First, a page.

Indian children growing up in the 1980s and ’90s have fond memories of running to the nukkad (corner) shop or local paan stall and coming back with a small, orange packet of Fatafat every time the vendor couldn’t make change and offered the candy instead. The name Fatafat means “quickly” in Hindi, and they’re marketed as “Ayurvedic digestive pills.” They’re made in the style of churan, a broad category of postprandial herbal tablets (whose recommended dosage no self-respecting Indian ever follows, preferring instead to eat them like candy) meant to aid with digestion, keep acidity at bay, quell nausea, conquer constipation … the list is endless. The name Fatafat quite possibly alludes to how quickly these pills are supposed to work.
The black, pea-sized pills are a little bit sweet, a little bit sour, and a little bit salty, with a spicy aftertaste that leaves the tongue feeling warm and numb if you eat too many at once. The candy is made of liquid glucose, sugar, rock salt, common salt, cumin, ajwain (carom seeds), and amchoor (dried mango powder). The sweet outer coating of the pill makes way for a mosaic of flavors once the salt, tang, and spices kick in.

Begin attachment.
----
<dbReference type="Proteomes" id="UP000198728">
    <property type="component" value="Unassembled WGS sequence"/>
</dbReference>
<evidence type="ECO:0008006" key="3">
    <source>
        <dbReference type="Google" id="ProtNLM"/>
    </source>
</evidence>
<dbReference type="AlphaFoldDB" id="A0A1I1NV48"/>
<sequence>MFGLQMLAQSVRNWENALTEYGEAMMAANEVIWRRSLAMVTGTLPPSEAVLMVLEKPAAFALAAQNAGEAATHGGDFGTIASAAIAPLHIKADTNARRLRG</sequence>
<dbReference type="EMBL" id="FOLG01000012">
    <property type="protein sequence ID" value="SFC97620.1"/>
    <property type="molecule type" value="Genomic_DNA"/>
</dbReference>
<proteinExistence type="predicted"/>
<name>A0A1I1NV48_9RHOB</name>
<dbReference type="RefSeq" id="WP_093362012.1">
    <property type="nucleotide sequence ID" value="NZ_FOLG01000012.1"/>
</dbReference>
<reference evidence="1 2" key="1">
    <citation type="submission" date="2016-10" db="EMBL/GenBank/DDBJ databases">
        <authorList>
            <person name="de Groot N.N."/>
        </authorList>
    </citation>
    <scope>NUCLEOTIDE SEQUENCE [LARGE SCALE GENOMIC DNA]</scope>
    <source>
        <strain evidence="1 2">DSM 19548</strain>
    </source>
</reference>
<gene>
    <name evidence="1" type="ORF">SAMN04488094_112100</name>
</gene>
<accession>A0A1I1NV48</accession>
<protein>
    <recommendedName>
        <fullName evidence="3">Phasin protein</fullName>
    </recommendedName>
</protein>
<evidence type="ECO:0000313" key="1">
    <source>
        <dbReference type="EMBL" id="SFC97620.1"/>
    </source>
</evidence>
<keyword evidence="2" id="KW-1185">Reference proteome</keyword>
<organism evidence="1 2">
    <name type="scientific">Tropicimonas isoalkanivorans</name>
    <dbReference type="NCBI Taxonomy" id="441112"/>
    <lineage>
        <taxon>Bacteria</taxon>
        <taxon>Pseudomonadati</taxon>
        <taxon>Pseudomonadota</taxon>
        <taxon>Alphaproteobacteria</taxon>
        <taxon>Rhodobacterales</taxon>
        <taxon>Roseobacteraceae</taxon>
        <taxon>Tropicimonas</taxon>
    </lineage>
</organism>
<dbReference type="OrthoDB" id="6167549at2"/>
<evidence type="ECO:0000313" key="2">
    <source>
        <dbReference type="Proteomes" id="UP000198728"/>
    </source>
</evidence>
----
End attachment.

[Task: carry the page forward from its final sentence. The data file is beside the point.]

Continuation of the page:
Fatafat is still sold in India, but the wider availability of international candy has compromised its popularity. However, expatriate Indians all over the world have sustained a market for this candy, which tastes as much of nostalgia as it does of a yummy sweet treat.
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